(Want to earn more Virgin Points?  Click here to see our recent articles on Virgin Atlantic and Flying Club and click here for our home page with the latest news on earning and spending other airline and hotel points.)

Comments (48)

This article is closed to new comments. Feel free to ask your question in the HfP forums.

  • Alex G says:

    “you must invest at least £2,000 by that date OR submit a transfer application to your current provider by 30th April (transfer must complete by 31st July)

    you must keep your £5,000 in place until 31st October”


  • Bernard says:

    So at 1p per avios get £510 benefit from a provider with high fees and poor performance. Compounded over even a short time period the latter will cost you far more.
    One to avoid. Do yourself a favour and invest in an isa for example with a vanguard etf instead. Much much lower fees (so less compounding value destruction) and you’ll be likely to be far better off long term.

    • Marina says:

      Not avios – virgin points which are worth less ?

    • Red Flyer says:

      Low fees does not necessarily = better performance. I’d happily pay 0.75% pa for an active fund returning 8% than 0.22% pa for an ETF that did 4% instead.

      • Anouj says:

        Active funds have been proven to be worse on average. And past performance is not an indicator of future, so how do you know the fund you pick will outperform passive funds ? Then the higher fee will eat into your returns on top too.

        • Red Flyer says:

          As you say, on average, so it is possible. Purely picking an asset on price is not sensible. Plus, you most certainly can beat Vanguard!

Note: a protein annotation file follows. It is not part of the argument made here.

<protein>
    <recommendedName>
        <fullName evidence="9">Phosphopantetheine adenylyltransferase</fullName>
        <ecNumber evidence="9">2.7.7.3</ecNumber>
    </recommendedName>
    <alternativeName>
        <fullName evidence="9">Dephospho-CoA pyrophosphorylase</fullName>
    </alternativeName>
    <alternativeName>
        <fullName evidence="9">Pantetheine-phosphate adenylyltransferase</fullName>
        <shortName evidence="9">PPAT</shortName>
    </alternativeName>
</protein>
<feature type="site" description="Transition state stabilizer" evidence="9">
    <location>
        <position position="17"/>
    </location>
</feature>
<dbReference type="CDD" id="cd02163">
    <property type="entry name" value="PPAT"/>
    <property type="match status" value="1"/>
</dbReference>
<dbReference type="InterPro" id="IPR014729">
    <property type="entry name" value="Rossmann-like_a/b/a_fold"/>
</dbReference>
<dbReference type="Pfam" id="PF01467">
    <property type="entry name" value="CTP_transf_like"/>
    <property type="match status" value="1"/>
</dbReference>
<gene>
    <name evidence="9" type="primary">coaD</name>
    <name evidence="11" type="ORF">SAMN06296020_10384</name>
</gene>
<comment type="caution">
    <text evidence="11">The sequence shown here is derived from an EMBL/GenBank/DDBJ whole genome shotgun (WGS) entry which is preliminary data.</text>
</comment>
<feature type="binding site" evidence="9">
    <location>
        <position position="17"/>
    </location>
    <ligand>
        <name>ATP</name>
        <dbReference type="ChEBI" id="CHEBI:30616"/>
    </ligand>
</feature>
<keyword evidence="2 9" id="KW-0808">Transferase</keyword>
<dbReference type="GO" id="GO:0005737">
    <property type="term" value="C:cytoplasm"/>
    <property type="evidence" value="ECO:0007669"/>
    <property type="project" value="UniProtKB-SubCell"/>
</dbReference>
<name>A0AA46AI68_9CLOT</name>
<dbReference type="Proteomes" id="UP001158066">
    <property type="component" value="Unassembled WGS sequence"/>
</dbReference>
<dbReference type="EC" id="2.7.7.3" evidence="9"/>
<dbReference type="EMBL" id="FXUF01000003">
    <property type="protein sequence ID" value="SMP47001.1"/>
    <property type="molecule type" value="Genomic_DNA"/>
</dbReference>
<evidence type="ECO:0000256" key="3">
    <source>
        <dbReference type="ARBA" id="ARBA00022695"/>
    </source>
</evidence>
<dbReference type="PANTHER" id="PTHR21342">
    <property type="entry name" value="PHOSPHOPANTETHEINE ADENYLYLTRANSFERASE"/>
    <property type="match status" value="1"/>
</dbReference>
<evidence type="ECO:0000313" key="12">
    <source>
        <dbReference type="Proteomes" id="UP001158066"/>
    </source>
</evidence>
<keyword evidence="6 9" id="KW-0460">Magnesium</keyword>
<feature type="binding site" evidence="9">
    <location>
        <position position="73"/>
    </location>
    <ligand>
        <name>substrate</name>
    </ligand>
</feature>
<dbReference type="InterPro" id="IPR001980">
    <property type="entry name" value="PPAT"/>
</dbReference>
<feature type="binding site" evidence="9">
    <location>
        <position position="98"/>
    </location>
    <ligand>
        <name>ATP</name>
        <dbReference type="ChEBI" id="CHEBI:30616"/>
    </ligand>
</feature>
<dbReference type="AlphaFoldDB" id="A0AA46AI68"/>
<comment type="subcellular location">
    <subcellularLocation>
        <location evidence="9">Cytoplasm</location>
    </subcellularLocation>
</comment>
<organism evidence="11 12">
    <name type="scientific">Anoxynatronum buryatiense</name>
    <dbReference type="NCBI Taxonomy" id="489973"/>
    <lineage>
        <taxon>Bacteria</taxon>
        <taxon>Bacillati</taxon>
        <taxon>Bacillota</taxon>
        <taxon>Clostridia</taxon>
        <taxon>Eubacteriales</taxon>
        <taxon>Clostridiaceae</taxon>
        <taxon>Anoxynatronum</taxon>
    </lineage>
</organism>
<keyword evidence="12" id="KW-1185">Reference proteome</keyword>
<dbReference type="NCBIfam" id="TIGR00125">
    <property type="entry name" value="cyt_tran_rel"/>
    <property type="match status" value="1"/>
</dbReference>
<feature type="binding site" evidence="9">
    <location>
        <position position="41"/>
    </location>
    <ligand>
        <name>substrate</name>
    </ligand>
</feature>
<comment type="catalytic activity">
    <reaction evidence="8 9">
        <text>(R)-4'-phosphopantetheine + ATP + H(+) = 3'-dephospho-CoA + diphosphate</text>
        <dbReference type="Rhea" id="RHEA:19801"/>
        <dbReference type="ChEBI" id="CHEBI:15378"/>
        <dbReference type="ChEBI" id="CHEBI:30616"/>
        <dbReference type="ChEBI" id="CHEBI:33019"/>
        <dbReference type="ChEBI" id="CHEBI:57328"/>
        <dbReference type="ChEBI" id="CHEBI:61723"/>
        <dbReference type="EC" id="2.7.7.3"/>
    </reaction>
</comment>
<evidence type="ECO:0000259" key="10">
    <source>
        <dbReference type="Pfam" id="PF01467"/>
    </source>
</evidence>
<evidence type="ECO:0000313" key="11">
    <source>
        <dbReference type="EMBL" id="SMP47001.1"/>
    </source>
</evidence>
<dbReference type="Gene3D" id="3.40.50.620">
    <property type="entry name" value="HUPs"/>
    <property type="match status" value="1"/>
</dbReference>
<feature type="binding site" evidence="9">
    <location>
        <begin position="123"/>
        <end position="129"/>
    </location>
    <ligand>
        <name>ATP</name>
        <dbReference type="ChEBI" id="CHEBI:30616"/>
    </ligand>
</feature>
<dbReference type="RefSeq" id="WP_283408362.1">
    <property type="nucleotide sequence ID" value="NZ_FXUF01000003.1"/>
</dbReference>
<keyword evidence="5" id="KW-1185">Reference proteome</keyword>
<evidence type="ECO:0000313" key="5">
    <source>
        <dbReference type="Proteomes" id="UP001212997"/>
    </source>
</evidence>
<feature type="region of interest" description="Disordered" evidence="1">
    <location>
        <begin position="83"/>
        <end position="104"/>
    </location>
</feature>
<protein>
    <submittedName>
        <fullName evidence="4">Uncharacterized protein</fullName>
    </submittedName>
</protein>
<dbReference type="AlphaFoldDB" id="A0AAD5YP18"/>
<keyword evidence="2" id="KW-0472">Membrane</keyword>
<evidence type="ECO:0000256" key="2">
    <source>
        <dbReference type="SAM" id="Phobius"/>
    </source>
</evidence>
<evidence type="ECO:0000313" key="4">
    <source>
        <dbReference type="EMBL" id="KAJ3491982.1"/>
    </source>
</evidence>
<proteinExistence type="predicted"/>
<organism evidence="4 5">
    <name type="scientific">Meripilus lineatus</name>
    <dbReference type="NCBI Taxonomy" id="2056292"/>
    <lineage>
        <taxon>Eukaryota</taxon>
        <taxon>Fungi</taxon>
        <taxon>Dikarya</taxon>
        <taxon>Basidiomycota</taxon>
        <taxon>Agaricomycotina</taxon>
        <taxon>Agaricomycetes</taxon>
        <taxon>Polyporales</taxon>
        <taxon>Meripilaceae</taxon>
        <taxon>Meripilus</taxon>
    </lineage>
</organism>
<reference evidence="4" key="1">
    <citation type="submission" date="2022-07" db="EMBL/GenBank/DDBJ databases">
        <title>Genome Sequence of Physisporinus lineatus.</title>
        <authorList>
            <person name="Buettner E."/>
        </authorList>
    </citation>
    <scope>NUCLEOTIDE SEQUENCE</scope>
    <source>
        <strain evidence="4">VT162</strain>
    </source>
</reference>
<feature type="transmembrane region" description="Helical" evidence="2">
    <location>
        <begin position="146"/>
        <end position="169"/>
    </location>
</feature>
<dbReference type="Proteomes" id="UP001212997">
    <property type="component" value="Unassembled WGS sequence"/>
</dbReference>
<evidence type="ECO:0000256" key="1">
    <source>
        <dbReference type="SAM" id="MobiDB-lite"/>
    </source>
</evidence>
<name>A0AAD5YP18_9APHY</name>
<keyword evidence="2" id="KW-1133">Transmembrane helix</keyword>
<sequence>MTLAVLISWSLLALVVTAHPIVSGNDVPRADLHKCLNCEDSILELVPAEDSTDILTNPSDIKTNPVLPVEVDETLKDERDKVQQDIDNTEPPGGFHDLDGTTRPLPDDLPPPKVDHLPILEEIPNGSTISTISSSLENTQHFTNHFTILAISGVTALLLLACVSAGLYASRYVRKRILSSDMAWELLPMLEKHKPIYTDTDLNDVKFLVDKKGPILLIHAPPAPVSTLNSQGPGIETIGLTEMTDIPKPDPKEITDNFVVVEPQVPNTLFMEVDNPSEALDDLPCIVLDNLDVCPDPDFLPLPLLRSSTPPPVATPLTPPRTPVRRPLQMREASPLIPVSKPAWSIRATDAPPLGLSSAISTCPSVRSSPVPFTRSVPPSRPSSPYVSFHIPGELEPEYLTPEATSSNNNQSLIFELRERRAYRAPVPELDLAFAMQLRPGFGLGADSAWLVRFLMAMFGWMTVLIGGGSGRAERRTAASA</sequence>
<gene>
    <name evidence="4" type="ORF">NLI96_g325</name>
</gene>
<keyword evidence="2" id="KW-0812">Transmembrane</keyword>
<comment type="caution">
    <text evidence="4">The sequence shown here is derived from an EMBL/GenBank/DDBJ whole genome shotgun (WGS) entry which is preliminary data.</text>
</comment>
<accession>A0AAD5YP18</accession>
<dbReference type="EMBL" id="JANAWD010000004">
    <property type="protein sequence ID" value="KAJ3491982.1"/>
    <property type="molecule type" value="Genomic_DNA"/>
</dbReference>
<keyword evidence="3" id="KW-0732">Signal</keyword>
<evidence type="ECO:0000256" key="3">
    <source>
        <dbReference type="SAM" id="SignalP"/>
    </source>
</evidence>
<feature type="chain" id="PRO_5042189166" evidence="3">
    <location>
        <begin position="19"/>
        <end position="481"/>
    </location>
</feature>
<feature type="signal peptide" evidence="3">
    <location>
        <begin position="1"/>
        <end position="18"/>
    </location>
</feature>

• anuj says:

            Yes, but do you think the average investor is better than average at picking which active fund to go with? Yes some active funds may perform better but you still have to pick an advisor or an active fund yourself.

        • TooPoorToBeHere says:

          There is a lot of literature out there about passive funds beating active funds.

          However, I suggest times may have changed.

          Much of the outperformance is from lower fees for passive than active. Competitive fees for active are out there to be found now.

          And, the industry has seen an enormous shift to index-tracking passive funds. The index trackers are gamed by (and suffer losses to) other market participants front-running their trades on rebalancing (buying stuff that will enter the index, shorting stuff that will leave).

          Trackers intrinsically hold…the entire index…so they and their investors are overweight the most expensive and popular stocks, and underweight cheap and hated stocks. This has worked well for the 20-year post-dot-com run-up in big tech. It would make me think carefully if entering now.

      • Bernard says:

        I’m afraid the data in general disagrees with that premise.
        And good luck finding a fund that consistently delivers 8% CAGR. High returns require high risks which might see very volatile returns.
        Whichever. People need to do their research and pick what’s appropriate to their needs and risk appetite- and not be influenced by a few points into investing into a proven poor performer with high fees (which compound the underperformance).
        Far better to invest in a better fund and use those superior returns to buy paid for tickets

      • Bernard says:

        Except to get 8% you’ll have a fund taking much higher risks for you. But in down years the higher fee will eat into the downside more.
        Buyer beware but I’m sure your IFA loves the fees you’re paying them !

      • Track says:

        It’s wrong paradigm here. Earning 8% per annum CAGR for 10-15 or 20 years — this is a royalty level of hedge funds. You will not get this for 0.75% fee.

        Investing in a quality tracker, one should expect 12-20% a year — in a good year. That takes into account that next year or two might be mediocre for VUSA /FTSE All-World/ Global All Cap or what have you. With a good combination of events its possible to have this for 0.06% Vanguard-level fees but year on year will not be predictable.

  • Zoe says: